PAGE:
How do we know about the past? Did a giant flood actually occur? Or were the stories of Gilgamesh and Noah folk tales intended to provide moral guidance?
The word anthropology means literally "the study of man." We are a complicated species, and anthropologists poke into every aspect of our human nature.
Herodotus, the first historian, claimed modest goals for his work: "that the doings of men may not be forgotten." On the title page he wrote Historia, Greek for "inquiries" or "researches." Inquiring into the past has been called history ever since.
Humans are curious creatures, always wondering what lies beyond the horizon. Lewis and Clark did not describe themselves as geographers, but they might well have. Geography is the study of the surface of the earth. It is about people and places. It is about the physical character of a country, its climates and landscapes, and its biological environment.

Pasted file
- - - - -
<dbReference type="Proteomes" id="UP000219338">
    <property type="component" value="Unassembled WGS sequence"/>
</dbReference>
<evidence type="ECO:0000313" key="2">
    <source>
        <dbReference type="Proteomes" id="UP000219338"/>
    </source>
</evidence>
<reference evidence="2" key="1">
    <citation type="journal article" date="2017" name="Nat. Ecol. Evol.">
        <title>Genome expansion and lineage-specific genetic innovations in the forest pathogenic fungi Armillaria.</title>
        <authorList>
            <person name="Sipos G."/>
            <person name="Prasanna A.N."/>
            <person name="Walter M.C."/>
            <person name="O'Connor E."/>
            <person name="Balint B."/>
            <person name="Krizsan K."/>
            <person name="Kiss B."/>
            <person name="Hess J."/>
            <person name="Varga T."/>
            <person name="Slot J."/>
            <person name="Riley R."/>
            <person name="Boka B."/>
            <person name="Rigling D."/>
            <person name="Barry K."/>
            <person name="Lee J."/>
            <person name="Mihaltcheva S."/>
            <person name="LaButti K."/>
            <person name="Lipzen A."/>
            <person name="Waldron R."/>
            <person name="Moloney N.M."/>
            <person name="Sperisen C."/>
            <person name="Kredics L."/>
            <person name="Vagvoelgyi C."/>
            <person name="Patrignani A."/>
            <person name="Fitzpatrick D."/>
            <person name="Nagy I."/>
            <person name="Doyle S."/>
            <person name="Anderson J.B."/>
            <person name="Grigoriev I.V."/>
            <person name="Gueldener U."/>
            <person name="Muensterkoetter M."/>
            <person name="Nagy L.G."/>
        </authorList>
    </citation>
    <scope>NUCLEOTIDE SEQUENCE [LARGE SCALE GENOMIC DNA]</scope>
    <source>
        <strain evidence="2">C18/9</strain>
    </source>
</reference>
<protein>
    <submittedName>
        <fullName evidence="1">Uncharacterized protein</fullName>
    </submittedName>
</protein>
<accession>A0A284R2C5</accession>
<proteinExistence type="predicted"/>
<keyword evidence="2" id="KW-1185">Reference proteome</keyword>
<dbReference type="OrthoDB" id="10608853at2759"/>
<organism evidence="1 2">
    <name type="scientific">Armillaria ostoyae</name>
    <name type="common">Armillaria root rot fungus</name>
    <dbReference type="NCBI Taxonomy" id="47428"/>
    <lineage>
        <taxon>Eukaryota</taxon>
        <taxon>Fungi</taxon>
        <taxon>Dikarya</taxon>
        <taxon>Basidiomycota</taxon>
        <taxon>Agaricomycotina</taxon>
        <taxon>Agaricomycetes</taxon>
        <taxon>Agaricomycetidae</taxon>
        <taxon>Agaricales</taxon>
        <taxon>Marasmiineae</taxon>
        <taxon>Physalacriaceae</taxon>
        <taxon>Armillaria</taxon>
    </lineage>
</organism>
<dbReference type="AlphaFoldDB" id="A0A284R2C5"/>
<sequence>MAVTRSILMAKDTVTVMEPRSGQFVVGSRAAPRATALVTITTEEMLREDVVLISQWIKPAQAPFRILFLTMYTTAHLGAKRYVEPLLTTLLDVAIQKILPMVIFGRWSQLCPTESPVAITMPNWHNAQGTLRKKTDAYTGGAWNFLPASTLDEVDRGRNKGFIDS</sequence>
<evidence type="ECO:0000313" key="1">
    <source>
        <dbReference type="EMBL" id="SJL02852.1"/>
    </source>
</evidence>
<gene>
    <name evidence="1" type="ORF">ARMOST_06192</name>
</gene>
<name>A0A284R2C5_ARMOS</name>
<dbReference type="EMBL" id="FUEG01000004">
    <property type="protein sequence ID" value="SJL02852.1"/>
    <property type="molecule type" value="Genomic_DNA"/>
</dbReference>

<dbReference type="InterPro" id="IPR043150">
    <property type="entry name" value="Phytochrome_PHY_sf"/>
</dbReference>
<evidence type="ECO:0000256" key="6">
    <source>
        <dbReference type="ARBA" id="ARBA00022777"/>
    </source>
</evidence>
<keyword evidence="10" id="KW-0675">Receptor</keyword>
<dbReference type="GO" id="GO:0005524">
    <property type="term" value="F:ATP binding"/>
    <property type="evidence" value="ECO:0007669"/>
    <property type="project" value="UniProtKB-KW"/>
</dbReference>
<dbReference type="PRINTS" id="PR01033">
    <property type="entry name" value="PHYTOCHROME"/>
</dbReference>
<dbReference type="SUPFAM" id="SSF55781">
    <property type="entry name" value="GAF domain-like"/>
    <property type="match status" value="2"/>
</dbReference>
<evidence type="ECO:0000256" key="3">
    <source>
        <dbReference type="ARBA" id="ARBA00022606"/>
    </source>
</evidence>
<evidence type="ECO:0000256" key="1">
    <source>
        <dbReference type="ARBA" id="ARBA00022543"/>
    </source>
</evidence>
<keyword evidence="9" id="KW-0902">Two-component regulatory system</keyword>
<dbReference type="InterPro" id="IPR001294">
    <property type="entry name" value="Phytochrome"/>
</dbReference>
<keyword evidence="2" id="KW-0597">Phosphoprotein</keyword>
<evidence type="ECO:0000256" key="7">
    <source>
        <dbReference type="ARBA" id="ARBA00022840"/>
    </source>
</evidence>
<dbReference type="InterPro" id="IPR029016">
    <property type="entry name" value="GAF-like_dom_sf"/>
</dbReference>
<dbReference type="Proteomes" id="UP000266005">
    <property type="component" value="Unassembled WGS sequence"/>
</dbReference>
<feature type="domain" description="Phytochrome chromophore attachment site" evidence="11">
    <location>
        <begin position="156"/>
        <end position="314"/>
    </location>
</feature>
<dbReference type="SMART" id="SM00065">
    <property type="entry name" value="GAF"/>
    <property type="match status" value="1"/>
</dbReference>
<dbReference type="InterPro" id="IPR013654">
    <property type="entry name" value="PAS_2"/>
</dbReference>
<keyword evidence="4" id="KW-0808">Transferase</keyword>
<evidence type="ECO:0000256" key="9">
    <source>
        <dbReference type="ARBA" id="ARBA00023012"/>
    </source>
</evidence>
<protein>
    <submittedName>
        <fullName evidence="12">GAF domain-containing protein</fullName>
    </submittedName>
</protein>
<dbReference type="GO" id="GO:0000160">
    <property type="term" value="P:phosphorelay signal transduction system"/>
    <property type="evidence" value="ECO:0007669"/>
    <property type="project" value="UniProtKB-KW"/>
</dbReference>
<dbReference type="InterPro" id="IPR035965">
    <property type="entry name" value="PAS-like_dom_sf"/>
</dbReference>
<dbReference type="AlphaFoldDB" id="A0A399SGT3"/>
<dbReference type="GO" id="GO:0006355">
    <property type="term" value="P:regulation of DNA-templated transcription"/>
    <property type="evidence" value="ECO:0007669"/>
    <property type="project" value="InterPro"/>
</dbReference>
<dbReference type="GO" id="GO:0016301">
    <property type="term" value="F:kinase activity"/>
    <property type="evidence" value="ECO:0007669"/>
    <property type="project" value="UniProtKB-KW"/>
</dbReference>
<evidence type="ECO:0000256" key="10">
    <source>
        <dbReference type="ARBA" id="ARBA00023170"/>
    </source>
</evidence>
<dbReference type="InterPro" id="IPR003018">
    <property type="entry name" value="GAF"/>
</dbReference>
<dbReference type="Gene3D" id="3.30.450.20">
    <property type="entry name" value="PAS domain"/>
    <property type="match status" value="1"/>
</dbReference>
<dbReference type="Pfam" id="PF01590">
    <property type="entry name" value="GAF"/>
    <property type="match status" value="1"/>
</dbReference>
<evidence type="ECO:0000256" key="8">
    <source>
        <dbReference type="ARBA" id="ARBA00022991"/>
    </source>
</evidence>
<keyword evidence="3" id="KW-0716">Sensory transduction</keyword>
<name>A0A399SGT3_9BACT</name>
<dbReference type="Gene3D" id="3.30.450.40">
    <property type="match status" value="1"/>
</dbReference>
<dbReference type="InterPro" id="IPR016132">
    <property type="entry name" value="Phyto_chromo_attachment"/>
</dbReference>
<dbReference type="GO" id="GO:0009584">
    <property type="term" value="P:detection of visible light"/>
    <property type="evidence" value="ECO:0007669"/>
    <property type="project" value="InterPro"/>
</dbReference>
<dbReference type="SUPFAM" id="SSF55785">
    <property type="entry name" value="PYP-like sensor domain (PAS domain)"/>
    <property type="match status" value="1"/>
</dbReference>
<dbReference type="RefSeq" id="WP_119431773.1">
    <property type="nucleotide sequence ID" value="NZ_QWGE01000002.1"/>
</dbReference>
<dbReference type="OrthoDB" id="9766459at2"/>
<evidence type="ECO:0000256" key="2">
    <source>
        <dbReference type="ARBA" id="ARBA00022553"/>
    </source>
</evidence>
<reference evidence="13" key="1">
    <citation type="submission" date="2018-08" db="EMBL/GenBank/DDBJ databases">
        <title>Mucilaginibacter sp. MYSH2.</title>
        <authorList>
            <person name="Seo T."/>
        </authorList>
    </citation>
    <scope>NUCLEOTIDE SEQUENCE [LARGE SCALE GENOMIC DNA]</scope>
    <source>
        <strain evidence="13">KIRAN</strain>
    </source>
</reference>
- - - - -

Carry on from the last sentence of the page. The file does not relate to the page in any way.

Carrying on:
Digging into our ancestors' past is hard work. Records of human life were not kept millions of years ago. What was life like for cavepeople in the Stone Age? Did Fred Flintstone actually wear leopard skin suits and eat brontosaurus burgers?
Lucy belonged to genus Australopithecus and the species afarensis, but she also belonged to the the hominid family (hominidae) to which humans belong. Although humans are of the family hominidae, we are not of Lucy's genus or species. We are Homo sapiens. How then, can Lucy be our ancient ancestor if we belong to a different genus and species? It's because humans and Lucy share a taxonomy up to the point of genus and species; there are many shared characteristics, but there are differences and these differences place humans in our own genus and species.
For Neanderthal Man, each and every day was a challenge. What was life like for Neanderthals? How did early humans find food, make clothing, and seek shelter?